“We need to learn everything we can about this stage before we start flying, and it’s going to make us much better off in the long run.”

Given the opportunity to fire the stage and run through a full mission cycle on the ground, the major, fueled Green Run tests have several design verification objectives. “It’s not a development test series, where you bring a new stage [or] a new test article out there and run it on all the corners of the boxes and see what it’ll do and see what it won’t do and then go make changes,” Marc Neely, Core Stage Green Run Test Operations and Execution Manager for NASA, said last year.

The different systems will be as designed, leading to the the “Green Run” labeling used for acceptance testing new hardware; however, the upcoming countdowns and hot-fire in the test stand allow Boeing and NASA the opportunity to run experiments that will help demonstrate design requirements and operating margins.

The stage is filled with ground test instrumentation that will be watched and recorded throughout the WDR and hot-fire; those additional channels of sensor data augment both operational and development flight instrumentation data sets that will also be captured simultaneously. Ground test specific cameras will also be set up inside the intertank and engine section to visually document the behavior of the equipment during the two fueled tests.

“I look at the team’s product as providing the data necessary to clear the test article, in this case the stage, for shipment to KSC for flight,” Neely said. “Our product is that data, that information.”

The first-ever test campaign for the SLS Core Stage is also a last chance; at the same time that NASA decided last year to keep one Green Run for the first working article, it also decided that this first working stage article would be the only one to ever visit Stennis, cancelling plans for any subsequent Core Stage acceptance tests in the B-2 Stand.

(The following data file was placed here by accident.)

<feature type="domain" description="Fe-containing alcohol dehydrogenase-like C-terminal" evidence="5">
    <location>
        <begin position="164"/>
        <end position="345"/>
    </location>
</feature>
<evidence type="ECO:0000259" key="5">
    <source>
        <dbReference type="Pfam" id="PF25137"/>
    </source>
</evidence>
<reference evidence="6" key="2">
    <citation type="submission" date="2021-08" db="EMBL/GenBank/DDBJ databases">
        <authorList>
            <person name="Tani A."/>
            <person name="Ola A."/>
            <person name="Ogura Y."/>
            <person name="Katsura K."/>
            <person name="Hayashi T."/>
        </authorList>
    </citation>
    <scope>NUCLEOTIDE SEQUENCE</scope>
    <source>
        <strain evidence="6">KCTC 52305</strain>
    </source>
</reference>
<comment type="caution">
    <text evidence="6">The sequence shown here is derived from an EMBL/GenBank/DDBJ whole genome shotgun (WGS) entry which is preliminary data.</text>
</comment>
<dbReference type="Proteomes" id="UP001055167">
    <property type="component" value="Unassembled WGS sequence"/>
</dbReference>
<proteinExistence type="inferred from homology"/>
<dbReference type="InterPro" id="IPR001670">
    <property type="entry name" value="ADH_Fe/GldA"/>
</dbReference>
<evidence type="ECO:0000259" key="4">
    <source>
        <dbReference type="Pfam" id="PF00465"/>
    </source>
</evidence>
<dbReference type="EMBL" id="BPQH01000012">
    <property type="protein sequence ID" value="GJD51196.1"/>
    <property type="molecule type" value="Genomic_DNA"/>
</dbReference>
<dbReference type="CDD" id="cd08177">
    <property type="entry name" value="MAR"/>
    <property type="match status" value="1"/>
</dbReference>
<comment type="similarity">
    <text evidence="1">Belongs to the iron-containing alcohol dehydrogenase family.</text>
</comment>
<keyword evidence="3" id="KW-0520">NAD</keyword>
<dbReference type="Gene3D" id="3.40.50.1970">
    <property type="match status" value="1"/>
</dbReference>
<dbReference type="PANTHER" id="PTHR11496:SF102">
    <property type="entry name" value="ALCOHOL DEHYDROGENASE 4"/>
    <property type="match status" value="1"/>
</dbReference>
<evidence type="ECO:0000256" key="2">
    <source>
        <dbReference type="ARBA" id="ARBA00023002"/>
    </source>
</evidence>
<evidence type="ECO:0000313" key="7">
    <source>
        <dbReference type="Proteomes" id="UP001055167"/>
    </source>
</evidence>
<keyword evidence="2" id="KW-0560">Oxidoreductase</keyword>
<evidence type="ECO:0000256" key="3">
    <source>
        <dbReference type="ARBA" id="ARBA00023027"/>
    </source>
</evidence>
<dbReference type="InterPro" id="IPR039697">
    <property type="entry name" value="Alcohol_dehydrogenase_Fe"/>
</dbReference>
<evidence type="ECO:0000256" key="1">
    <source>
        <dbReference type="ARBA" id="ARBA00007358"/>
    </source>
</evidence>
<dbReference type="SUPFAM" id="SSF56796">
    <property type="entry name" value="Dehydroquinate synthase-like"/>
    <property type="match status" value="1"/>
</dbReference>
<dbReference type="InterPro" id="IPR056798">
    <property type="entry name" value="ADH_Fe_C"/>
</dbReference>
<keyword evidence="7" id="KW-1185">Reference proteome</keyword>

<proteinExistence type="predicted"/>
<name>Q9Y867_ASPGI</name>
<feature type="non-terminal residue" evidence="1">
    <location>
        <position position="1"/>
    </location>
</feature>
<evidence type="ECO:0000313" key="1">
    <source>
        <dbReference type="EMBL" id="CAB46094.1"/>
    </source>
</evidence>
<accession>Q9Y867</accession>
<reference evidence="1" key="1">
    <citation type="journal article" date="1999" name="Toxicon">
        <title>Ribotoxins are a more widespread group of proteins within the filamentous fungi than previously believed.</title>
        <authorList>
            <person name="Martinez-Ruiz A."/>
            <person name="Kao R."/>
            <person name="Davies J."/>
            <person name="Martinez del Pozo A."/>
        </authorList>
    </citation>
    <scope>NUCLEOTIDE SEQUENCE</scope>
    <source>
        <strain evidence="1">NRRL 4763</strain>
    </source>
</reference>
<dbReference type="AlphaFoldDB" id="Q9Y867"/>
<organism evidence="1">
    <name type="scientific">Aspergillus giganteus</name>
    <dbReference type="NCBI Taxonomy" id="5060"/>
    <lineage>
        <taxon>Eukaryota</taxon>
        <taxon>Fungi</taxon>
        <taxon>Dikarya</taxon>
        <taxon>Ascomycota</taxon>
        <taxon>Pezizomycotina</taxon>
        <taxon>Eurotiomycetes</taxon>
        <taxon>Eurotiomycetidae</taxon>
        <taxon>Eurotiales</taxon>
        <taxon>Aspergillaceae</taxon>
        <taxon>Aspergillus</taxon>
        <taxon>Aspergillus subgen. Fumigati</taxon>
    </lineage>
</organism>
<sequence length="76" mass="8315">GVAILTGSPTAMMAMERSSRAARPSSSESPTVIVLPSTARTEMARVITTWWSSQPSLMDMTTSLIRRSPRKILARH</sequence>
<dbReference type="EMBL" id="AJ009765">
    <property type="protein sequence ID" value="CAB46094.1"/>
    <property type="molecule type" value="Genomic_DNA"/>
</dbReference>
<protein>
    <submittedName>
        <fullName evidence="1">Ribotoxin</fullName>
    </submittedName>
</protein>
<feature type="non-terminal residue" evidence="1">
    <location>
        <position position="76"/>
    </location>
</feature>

Credit: NASA/SSC.

(Photo Caption: The B Test Stand on July 14, with Core Stage-1 installed in the B-2 position on the left. The stage’s four RS-25 engines will fire in the refurbished flame bucket below it on the left. The right-hand B-1 position of the stand supports single-engine RS-68 testing for Aerojet Rocketdyne.)

The B-2 position of the B Test Stand at Stennis was rebuilt and refurbished to support SLS Core Stage test firings. “Not to be sly, but if you want to [describe how Stennis is] involved, we’re actually a filling station, Bryon Maynard, Project Engineer for NASA’s B2 Green Run Project, said. “Literally, we’re the filling station. We’re going to fill it up, but after we fill it up it is Marshall and Boeing all the way.”

The test stand also provides the sound suppression water to protect the stage from the acoustics of an eight-minute long static firing and a water deluge to protect the flame bucket while the stage is firing its engines into it. In addition to critical stage operating parameters during the engine firing, the water supplies are also required to continue running the test to full-duration.

Boeing provides the ground control computer system to orchestrate the test, called the Stage Controller. As the test team monitors from the test control center, the Stage Controller will command vehicle purges, load the propellants from barges docked at the test stand into the Core Stage, manage heaters in the vehicle, manage the terminal countdown sequence, safe all the elements after engine shutdown, and capture many continuous data streams from start to finish of the test results.

Green Run terminal countdown

Beyond demonstrating a first cryogenic propellant loading and unloading cycle and that the vehicle is leak-tight, the major objective of the Wet Dress Rehearsal, test case seven, is to run through a terminal countdown for the first time. The terminal sequence requires the ground control and test stand infrastructure to support preparing the Core Stage to fire its engines under launch conditions, pressurizing the fully-loaded fuel tanks, and timing thermal conditioning of the engines so they reach their start box temperatures and pressures at the right time.

The Stage Controller is a separate ground processing computer system implemented from the one that NASA’s Exploration Ground Systems (EGS) at the Kennedy Space Center in Florida is developing for Orion and SLS launch processing there, but the teams have worked to synchronize with each other. “We started this process working closely with the EGS team, and in fact it’s a new vehicle so they needed a lot of input from us to shape their countdown sequence,” Cipoletti noted.